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Mumps case in Puyallup School District student

Jan 6, 2017

TACOMA, Wash. – Tacoma-Pierce County Health Department has determined a student at Northwood Elementary School in the Puyallup School District has the mumps. The female student will not return to class until she is no longer contagious.

On Jan. 5, district administrators learned of a possible mumps case at the school. They contacted the Health Department, which later confirmed the female student had mumps.

“In recent weeks, the Health Department has worked proactively to inform schools countywide about possible increase in mumps cases,” said Nigel Turner, communicable disease division director at Tacoma-Pierce County Health Department. “Public health is essential to keep the public informed about emerging disease threats and to control disease outbreaks,” Turner said.

Because mumps is highly contagious among people who are in close contact for prolonged periods, it can spread easily and quickly in a school setting.

Following Washington State Department of Health protocol and to prevent further exposure, the district has decided in consultation with the Health Department to exclude unvaccinated and under vaccinated students from attending Northwood. The exclusion will begin Jan. 16 and may affect 13 of the school’s 386 students who have received one or no doses of the measles, mumps, and rubella (MMR) vaccine. As soon as unvaccinated and under vaccinated children receive the required doses of the vaccine, the district will allow them to return to school.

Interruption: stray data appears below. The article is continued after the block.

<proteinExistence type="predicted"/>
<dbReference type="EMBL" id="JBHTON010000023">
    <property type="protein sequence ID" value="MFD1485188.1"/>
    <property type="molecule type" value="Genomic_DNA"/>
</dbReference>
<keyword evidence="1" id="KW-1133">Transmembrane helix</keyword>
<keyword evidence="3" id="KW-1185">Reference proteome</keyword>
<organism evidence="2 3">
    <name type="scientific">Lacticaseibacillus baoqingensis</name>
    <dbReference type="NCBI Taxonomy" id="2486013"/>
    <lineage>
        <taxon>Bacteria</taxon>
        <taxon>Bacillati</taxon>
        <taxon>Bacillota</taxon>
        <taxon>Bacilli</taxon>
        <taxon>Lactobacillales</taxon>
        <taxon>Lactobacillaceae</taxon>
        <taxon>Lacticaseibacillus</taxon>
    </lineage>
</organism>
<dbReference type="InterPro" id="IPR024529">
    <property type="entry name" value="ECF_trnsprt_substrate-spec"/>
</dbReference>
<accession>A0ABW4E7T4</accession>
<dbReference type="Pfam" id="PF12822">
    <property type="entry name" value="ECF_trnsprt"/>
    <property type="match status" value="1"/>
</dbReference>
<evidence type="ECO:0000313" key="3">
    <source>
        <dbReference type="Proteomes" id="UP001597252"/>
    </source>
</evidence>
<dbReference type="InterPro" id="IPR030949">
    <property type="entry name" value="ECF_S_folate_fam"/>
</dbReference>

The vaccine is the best protection against mumps and is highly effective to prevent the virus and reduce outbreaks. Parents wishing to avoid exclusion should contact their child’s healthcare provider. Free immunizations are also available during most weekdays at the South Hill Mall. The next time the clinic is available is Jan. 10. For a list of other dates and times and other immunization options visit www.tpchd.org/immunizations.

What is mumps?

Mumps is a highly contagious viral illness. An infected person can spread it through face-to-face contact by coughing, sneezing, or spraying saliva while talking. Mumps can also spread when people share cups and eating utensils. Mumps is a condition that health providers must report to the local health department when a probable or diagnosed case occurs.

What are the symptoms?

Mumps is best known for causing puffy cheeks and a swollen jaw, the result of swollen salivary glands. Other symptoms are:

Fever
Headache
Muscle Aches
Tiredness
Loss of Appetite

Up to 10% of teen boys and men can experience swelling of the testicles. Meningitis and encephalitis are rare but serious complications of mumps.

How can you prevent mumps?

Immunization is the most effective way to prevent mumps. Everyone should make sure they are up to date on their MMR vaccine. Children must have two doses of the MMR vaccine to attend school. Other ways to protect yourself:

Avoid contact with anyone infected with mumps.
Wash your hands with soap and water.
Don’t share cups and eating utensils.

Who is more likely to get mumps?

Babies less than one year old.
Children older than one who have not received at least one dose of the MMR.
Adults born in or after 1957 who have not been vaccinated or have not had mumps before.

Recent mumps cases in the region started with an outbreak in south King County. Tacoma-Pierce County Health Department identified the first Pierce County probable mumps cases Dec. 9. On Jan. 6, the Health Department was investigating five probable and 10 confirmed cases. Find more resources about mumps at www.tpchd.org/mumps.

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